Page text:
## Parsing words

If you’ve been paying close attention so far, you realize I’ve lied to you. I
said each word acts on the stack in order, but there a few words like `[`

, `]`

,
`:`

and `;`

that don’t seem to follow this rule.

These are **parsing words** and they behave differently from simpler words like
`5`

, `[1,b]`

or `drop`

. We will cover these in more detail when we talk about
metaprogramming, but for now it is enough to know that parsing words are special.

They are not defined using the `:`

word, but with the word `SYNTAX:`

instead.
When a parsing words is encountered, it can interact with the parser using a
well-defined API to influence how successive words are parsed. For instance `:`

asks for the next tokens from the parsers until `;`

is found and tries to
compile that stream of tokens into a word definition.

A common use of parsing words is to define literals. For instance `{`

is a
parsing word that starts an array definition and is terminated by `}`

.
Everything in-between is part of the array. An example of array that we have
seen before is `{ 1 2 3 4 5 6 7 8 9 10 }`

.

There are also literals for hashmaps,
`H{ { "Perl" "Larry Wall" } { "Factor" "Slava Pestov" } { "Scala" "Martin Odersky" } }`

,
and byte arrays, `B{ 1 14 18 23 }`

.

Other uses of parsing word include the module system, the object-oriented
features of Factor, enums, memoized functions, privacy modifiers and more. In
theory, even `SYNTAX:`

can be defined in terms of itself, although of course
the system has to be bootstrapped somehow.

## Stack shuffling

Now that you know the basics of Factor, you may want to start assembling more complex words. This may sometimes require you to use variables that are not on top of the stack, or to use variables more than once. There are a few words that can be used to help with this. I mention them now since you need to be aware of them, but I warn you that using too many of these words to manipulate the stack will cause your code to quickly become harder to read and write. Stack shuffling requires mentally simulating moving values on a stack, which is not a natural way to program. In the next section we’ll see a much more effective way to handle most needs.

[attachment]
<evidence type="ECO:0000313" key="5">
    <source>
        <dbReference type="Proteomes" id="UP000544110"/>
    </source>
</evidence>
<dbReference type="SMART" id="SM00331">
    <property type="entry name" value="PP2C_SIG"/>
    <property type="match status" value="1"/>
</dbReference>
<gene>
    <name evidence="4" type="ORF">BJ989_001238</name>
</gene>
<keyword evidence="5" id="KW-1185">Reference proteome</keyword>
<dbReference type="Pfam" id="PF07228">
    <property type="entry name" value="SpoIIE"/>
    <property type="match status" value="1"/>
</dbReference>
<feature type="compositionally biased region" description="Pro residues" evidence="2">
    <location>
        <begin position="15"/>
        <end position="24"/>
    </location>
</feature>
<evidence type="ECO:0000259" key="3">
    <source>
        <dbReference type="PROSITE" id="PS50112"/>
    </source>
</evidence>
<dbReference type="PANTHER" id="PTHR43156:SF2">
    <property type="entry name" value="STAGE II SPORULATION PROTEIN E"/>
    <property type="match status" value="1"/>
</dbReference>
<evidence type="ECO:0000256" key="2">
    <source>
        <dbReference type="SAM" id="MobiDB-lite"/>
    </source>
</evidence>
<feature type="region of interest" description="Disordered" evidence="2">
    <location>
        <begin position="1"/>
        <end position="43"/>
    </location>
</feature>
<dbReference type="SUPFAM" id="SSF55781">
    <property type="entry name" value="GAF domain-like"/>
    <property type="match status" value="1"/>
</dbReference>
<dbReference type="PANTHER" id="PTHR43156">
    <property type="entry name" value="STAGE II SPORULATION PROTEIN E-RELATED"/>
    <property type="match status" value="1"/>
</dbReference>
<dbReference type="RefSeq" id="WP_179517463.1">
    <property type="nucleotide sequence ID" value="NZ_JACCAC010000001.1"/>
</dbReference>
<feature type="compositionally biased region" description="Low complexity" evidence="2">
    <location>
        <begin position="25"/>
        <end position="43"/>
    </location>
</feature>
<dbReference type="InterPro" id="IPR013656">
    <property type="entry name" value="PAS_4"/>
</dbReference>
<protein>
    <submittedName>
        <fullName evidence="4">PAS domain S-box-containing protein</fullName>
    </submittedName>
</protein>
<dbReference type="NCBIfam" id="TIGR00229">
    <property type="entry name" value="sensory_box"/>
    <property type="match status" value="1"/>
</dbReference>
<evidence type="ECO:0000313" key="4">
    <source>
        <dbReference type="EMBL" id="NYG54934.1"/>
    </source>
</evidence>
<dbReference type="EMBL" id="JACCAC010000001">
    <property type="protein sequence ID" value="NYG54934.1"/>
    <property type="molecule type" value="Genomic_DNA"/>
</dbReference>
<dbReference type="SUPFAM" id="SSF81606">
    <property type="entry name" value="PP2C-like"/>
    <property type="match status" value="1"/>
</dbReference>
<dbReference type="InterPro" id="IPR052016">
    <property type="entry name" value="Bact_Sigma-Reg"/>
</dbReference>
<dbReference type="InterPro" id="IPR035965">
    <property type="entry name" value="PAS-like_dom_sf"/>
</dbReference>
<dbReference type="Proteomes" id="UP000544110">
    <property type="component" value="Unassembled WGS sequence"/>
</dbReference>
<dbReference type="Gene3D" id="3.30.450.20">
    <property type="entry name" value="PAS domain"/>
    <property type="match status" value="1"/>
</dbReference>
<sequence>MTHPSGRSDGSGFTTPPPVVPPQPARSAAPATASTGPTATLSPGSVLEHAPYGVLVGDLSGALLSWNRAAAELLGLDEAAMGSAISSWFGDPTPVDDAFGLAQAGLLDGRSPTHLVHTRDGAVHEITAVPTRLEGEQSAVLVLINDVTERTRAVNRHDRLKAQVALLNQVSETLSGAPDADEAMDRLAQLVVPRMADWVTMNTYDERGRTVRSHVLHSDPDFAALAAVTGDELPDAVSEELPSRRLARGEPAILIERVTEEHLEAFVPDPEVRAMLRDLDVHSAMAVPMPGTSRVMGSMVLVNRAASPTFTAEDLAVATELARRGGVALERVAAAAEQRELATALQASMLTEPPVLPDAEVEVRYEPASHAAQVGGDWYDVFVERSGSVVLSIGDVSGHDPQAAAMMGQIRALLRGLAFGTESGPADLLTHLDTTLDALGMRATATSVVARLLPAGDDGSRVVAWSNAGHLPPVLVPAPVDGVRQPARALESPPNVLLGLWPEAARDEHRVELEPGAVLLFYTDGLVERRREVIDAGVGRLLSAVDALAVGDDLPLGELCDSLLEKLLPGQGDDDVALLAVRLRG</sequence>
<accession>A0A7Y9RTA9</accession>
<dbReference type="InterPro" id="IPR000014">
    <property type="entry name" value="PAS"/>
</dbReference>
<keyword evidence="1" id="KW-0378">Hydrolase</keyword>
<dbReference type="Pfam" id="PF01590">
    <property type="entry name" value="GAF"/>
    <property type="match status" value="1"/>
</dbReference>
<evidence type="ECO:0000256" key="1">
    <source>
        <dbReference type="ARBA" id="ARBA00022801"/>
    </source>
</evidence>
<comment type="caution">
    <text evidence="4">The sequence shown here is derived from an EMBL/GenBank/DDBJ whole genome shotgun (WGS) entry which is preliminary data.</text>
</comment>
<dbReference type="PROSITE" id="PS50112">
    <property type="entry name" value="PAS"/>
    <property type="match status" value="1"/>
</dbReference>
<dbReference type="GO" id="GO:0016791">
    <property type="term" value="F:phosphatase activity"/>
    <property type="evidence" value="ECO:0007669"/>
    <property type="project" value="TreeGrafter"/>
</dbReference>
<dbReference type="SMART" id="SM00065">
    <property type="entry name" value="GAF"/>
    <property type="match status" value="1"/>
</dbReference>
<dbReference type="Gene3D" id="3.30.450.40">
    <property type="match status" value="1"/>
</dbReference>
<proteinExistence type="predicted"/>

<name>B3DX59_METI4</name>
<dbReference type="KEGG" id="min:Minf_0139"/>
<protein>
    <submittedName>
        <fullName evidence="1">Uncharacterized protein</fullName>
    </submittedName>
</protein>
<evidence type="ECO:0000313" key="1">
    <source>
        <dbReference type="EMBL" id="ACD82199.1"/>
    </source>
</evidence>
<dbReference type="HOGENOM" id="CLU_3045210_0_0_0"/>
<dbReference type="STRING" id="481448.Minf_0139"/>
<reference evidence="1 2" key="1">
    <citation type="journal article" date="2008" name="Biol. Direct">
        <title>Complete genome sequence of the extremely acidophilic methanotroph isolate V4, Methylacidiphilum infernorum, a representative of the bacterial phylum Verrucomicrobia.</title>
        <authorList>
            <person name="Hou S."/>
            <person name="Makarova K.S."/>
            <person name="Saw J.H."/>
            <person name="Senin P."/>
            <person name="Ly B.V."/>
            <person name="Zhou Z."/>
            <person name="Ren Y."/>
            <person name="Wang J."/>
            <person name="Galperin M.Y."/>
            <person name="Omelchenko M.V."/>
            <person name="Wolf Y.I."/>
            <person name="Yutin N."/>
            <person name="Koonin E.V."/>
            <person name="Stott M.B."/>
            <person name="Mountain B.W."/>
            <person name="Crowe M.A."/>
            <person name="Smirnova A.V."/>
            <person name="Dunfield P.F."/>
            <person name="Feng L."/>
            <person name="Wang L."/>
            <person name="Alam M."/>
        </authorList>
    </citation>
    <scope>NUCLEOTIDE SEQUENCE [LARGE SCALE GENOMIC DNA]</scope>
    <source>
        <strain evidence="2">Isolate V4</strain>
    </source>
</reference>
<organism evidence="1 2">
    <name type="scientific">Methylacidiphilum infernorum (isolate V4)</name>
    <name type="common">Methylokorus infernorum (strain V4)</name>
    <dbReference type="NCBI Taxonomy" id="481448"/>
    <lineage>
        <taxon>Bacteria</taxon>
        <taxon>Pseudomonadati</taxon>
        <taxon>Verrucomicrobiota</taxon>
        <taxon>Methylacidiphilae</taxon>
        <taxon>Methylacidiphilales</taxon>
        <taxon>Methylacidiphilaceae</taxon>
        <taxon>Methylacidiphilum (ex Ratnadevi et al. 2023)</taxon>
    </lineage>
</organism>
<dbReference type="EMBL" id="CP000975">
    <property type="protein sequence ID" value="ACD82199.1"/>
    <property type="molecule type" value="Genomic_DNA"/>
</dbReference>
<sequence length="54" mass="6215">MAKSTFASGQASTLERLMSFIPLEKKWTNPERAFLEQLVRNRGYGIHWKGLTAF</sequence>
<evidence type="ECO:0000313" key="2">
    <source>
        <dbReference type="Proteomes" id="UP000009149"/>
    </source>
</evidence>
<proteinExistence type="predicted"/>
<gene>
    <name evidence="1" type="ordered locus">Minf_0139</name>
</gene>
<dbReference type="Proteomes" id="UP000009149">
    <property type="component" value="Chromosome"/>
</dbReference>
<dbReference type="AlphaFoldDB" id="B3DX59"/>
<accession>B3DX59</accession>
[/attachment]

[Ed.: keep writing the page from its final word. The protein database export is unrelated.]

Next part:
Here is a list of the most common shuffling words together with their effect on the stack. Try them in the listener to get a feel for how they manipulate the stack, and explore the online help to find out more.

```
dup ( x -- x x )
drop ( x -- )
swap ( x y -- y x )
over ( x y -- x y x )
dupd ( x y -- x x y )
swapd ( x y z -- y x z )
nip ( x y -- y )
rot ( x y z -- y z x )
-rot ( x y z -- z x y )
2dup ( x y -- x y x y )
```

## Combinators

Although the words mentioned in the previous paragraph are occasionally useful
(especially the simpler `dup`

, `drop`

and `swap`

), you should write code that
does as little stack shuffling as possible. This requires practice getting the
function arguments in the right order. Nevertheless, there are certain common
patterns of needed stack manipulation that are better abstracted away into their
own words.

Suppose we want to define a word to determine whether a given number `n`

is
prime. A simple algorithm is to test each number from `2`

to the square root of
`n`

and see whether it is a divisor of `n`

. In this case, `n`

is used in two
places: as an upper bound for the sequence, and as the number to test for
divisibility.

The word `bi`